Mom Drank Too Much
I always knew alcoholism would kill my mother. But that hasn't stopped me from trying to understand why.
Mom drank too much.
When I say that I don’t mean she got tipsy on one-too-many martinis at the country club. I don’t mean she downed a few extra glasses of merlot while she was cooking meatballs in the kitchen. What I mean is she poured the kind of scotch that comes in plastic gallon bottles into an iced tea tumbler. She took the iced tea tumbler to her thin lips and drank in gulps, as if it were water and she had been trekking the Sahara. The contracting muscles of her neck always reminded me of the way a snake moves, and it seemed she had to have scales lining the inside of her throat. She never coughed or sputtered, never grimaced at the raw burn of all that ethanol.
She drank like that every day I remember, every day from five o’clock until she was so drunk her green eyes filmed over, fish-like, as if she were looking up at the world from under a great sea.
At some point she would stand up, sway slightly, and announce, “Time for beddy-bye!” in a sing-songy voice that was so at odds with the deep ring of the way she said every other thing. The fall of her feet down the hall was a thudding, heel-first series of strikes.
Never, that I saw, did she suffer a hangover.
The fact that her drinking could outweigh the absolutely magnificent brilliance of her mind and her encyclopedic knowledge and her nuclear-powered charm should be proof of its magnitude.
--Old age should burn and rave at close of day. Mom would often quote Dylan Thomas with a wave of her cigarette, and it was also true that she recited from memory vast passages from Shakespeare, Thoreau, and Rudyard Kipling. She knew what to do with a socket wrench; spoke passable Arabic and Spanish and tied knots in maraschino cherry stems with her tongue. She remembered all the elements of the Periodic Table; did long division in her head; had been an Arthur Murray dance instructor with a specialty in the rumba. She had been in the Air Force and became a crackerjack emergency room nurse who knew how to deliver babies—in fact so often did she cover for a golf-loving OB GYN who never answered his pager that, if you were born in a certain hospital out West in 1971, and you are a girl, odds are your grateful parents named you Deanne, after the woman who brought you into this world.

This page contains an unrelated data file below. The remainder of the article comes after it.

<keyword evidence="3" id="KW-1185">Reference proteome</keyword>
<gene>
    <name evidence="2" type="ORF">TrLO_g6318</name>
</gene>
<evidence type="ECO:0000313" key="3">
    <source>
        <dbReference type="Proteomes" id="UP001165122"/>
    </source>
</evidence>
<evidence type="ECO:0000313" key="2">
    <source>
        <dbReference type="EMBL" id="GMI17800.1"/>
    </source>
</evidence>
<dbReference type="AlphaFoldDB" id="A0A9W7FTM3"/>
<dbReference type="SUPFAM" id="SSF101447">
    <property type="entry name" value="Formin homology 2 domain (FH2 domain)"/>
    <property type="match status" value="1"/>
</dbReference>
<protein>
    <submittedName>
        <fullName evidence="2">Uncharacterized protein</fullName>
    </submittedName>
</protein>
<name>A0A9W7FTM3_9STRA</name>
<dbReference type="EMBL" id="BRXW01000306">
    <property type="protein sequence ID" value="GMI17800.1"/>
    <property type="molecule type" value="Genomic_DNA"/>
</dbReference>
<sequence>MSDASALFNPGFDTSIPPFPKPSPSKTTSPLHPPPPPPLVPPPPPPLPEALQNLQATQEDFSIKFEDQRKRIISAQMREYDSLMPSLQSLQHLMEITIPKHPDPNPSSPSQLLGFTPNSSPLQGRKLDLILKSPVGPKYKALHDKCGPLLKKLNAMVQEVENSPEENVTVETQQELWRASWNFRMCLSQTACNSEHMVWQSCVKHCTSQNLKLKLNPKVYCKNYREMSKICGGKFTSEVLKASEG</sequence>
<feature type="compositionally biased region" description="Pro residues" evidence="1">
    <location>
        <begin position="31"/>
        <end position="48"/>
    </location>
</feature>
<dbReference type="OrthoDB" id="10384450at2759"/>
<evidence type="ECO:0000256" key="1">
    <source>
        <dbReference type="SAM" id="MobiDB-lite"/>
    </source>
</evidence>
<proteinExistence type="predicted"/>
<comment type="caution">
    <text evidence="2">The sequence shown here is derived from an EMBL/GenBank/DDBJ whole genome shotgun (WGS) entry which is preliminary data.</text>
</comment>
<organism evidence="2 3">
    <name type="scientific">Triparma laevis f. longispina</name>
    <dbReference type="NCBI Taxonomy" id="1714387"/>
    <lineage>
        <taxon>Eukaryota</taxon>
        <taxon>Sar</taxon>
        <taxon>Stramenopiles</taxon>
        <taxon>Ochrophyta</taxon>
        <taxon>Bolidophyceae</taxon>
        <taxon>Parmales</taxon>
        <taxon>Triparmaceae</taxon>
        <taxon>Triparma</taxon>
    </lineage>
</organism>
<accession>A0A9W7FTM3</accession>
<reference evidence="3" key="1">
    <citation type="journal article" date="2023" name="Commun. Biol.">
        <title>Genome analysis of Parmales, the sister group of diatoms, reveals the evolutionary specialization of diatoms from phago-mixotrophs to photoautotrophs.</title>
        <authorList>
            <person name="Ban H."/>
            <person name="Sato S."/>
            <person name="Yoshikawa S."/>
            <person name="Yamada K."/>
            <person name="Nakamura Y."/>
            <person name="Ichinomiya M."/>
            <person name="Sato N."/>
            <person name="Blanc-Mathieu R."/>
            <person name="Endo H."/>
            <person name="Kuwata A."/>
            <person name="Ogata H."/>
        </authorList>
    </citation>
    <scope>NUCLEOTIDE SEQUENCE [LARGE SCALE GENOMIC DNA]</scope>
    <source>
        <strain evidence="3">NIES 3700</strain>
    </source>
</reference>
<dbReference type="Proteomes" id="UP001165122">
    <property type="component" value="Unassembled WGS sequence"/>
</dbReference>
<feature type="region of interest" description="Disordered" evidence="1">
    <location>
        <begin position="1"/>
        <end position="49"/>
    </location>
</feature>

Yet, when anyone who knew my mom describes her, they’ll say she drank too much. Maybe, if they are being nice or if they didn’t know her well, it won’t be the first thing on their list, but eventually they’ll bring it up. Trust me. I’ve spent a lifetime listening to people trying to break the news to me. “I know,” I’ll tell them. Or even, “Thanks for the news flash.” Or sometimes, “LIKE YOU THINK I DON’T FUCKING KNOW?”
The fact that her drinking could outweigh the absolutely magnificent brilliance of her mind and her encyclopedic knowledge and her nuclear-powered charm should be proof of its magnitude. I could talk about all the damage her drinking caused me but mostly caused herself—all the ruined relationships, the firings, the evictions, the wrecked car, the cuts and bruises, the money squandered—but now, in the months after she’s dead, these are not the things that occupy my mind. What does occupy my thoughts, in fact what has taken up residence in my head and rattles my skull late into the night, is the wondering: What, really, was she thirsting for, and how could it have been slaked?
Being Irish was a big part of her story. She did in fact look like she’d been sent over from Central Casting: wavy auburn hair, green eyes, an upturned nose, lightly freckled skin. But her mannerisms, her way of talking and walking, the way she dressed as a young woman—those were all so startlingly similar to the way Stockard Channing played the character Rizzo in the movie version of Grease that now I find myself watching that musical, over and over. See, we never took home videos.
She wore ridiculous t-shirts that said “When Irish Eyes Are Smiling, They’re Up to Something” even when it wasn’t St. Patrick’s Day. She would crack you upside the head first and ask questions later—which is to say she had a streak of the prizefighter in her. Tommy Makem and the Clancy Brothers blared from our turntable on booze-soaked Sunday afternoons. A shillelagh leaned in the corner by the front door of every home we ever lived in, I kid you not. At any moment a weird-faced, dancing Leprechaun could materialize in the center of our living room.
Okay, so there I exaggerate, but that kind of blarney is part of the package.
She spent the long afternoons and weekends of her childhood in the company of Great Aunt Ethel and Uncle Jim O’Brien. My grandmother—the one single, good-looking divorcee in a small town—had cocktails with friends or went to New York City on trips for the town’s one department store, where she was the lingerie buyer.